Powered mobility device use in residential aged care: a retrospective audit of incidents and injuries

Dickson, Natalie C., Gohil, Apeksha, and Unsworth, Carolyn A. (2023) Powered mobility device use in residential aged care: a retrospective audit of incidents and injuries. BMC Geriatrics, 23. 363.

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Abstract

Background: Powered wheelchairs and motorised mobility scooters, collectively called powered mobility devices (PMD), are highly valued by older Australians, including those living in residential care, to facilitate personal and community mobility. The number of PMDs in residential aged care is expected to grow proportionally with that of the wider community, however, there is very little literature on supporting residents to use PMDs safely. Prior to developing such supports, it is important to understand the frequency and nature of any incidents experienced by residents whilst using a PMD. The aim of this study was to determine the number and characteristics of PMD use related incidents occurring in a group of residential aged care facilities in a single year in one state in Australia including incident type, severity, assessment, or training received and outcomes on follow-up for PMD users living in residential aged care.

Methods: Analysis of secondary data, including documentation of PMD incidents and injuries for one aged care provider group over 12 months retrospectively. Follow-up data were gathered 9–12 months post incident to review and record the outcome for each PMD user.

Results: No fatalities were recorded as a direct result of PMD use and 55 incidents, including collisions, tips, and falls, were attributed to 30 residents. Examination of demographics and incident characteristics found that 67% of residents who had incurred incidents were male, 67% were over 80 years of age, 97% had multiple diagnoses and 53% had not received training to use a PMD. Results from this study were extrapolated to project that 4,453 PMD use related incidents occur every year within Australian residential aged care facilities, with the potential for outcomes such as extended recovery, fatality, litigation, or loss of income.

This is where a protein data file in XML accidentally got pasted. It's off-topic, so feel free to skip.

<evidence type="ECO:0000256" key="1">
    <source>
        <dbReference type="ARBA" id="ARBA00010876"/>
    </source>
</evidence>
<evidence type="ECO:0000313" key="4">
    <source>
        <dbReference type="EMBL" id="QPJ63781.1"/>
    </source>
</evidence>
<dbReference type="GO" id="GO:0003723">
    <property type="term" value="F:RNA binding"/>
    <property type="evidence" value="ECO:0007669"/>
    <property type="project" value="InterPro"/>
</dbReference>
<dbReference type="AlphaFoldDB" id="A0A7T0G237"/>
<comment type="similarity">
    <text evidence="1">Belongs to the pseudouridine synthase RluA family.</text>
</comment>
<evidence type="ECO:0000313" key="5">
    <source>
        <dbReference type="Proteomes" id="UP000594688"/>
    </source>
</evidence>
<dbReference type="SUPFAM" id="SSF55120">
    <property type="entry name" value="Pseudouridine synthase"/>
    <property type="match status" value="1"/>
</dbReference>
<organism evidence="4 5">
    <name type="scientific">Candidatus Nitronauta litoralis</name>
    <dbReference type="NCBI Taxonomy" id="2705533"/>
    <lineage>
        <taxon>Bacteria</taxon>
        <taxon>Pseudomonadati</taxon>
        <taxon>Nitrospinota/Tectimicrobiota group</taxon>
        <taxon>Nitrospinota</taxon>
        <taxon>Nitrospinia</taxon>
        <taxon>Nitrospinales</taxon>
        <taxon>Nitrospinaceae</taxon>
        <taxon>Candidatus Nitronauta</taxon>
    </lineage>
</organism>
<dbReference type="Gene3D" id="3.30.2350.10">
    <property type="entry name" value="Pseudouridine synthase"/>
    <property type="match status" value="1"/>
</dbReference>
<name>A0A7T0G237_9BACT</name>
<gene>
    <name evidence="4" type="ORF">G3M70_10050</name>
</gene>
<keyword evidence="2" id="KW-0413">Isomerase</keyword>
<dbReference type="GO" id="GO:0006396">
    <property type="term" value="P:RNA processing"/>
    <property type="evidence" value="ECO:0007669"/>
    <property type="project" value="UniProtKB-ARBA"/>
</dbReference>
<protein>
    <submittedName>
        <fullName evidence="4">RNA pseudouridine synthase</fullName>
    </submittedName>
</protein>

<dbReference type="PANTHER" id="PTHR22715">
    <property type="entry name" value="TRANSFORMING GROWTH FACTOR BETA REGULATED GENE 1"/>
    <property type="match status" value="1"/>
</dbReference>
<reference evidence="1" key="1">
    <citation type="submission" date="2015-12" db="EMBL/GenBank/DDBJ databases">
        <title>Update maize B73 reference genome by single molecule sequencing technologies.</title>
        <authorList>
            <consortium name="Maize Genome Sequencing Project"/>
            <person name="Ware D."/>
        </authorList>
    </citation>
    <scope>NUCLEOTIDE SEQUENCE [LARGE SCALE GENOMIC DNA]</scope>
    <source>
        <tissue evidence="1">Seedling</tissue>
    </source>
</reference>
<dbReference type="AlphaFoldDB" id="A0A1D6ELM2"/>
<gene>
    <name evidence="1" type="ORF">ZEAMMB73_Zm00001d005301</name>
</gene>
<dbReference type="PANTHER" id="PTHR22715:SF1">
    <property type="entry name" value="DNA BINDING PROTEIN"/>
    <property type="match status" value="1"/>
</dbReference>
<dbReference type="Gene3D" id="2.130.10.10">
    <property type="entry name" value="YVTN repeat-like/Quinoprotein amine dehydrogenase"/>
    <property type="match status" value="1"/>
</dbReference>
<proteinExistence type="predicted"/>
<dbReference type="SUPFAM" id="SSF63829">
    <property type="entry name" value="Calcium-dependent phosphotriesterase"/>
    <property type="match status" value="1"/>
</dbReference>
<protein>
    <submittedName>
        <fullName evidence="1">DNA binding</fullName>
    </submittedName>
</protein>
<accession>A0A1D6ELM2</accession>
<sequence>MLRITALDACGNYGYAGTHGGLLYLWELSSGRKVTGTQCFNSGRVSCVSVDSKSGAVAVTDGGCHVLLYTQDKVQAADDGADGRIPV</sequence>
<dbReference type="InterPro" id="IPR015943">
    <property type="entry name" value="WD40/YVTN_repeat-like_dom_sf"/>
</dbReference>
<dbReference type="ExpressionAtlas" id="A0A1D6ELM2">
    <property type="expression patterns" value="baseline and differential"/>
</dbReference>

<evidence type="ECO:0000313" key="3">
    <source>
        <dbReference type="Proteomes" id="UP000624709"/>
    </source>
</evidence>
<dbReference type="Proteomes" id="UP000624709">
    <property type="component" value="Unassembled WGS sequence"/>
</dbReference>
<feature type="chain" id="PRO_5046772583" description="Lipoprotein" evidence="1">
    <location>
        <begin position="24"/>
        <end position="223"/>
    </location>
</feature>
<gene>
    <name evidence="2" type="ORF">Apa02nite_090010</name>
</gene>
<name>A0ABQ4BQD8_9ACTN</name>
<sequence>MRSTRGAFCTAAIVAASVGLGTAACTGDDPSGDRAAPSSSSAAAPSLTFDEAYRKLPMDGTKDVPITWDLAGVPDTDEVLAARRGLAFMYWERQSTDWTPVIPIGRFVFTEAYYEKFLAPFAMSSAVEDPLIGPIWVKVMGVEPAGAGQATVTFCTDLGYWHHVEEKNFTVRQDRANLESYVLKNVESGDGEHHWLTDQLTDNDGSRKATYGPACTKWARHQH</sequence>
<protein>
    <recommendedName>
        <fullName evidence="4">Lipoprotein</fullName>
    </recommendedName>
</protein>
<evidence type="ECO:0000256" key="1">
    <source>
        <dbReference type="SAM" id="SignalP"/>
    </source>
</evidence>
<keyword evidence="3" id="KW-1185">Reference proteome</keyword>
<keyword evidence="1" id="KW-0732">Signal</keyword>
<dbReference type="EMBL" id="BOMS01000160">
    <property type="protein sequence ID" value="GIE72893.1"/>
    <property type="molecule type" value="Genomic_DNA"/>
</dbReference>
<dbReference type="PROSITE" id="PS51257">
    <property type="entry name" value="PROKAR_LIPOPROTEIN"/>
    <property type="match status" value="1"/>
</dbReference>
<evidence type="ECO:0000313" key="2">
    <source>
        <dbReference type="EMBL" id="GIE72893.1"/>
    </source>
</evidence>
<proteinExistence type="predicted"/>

Conclusion: This is the first time that detailed incident data on PMD use in residential aged care has been reviewed in an Australian context. Illuminating both the benefits and the potential risks of PMD use emphasizes the need to develop and improve support structures to promote safe PMD use in residential aged care.

Item ID: 79457
Item Type: Article (Research - C1)
ISSN: 1471-2318
Keywords: Incidents, Injuries, Mobility scooter, Powered wheelchair
Copyright Information: © Crown 2023. This article is licensed under a Creative Commons Attribution 4.0 International License, which permits use, sharing, adaptation, distribution and reproduction in any medium or format, as long as you give appropriate credit to the original author(s) and the source, provide a link to the Creative Commons licence, and indicate if changes were made.
Date Deposited: 01 May 2024 22:59
FoR Codes: 42 HEALTH SCIENCES > 4206 Public health > 420604 Injury prevention @ 50%
42 HEALTH SCIENCES > 4203 Health services and systems > 420320 Residential client care @ 50%
SEO Codes: 20 HEALTH > 2004 Public health (excl. specific population health) > 200403 Disability and functional capacity @ 100%
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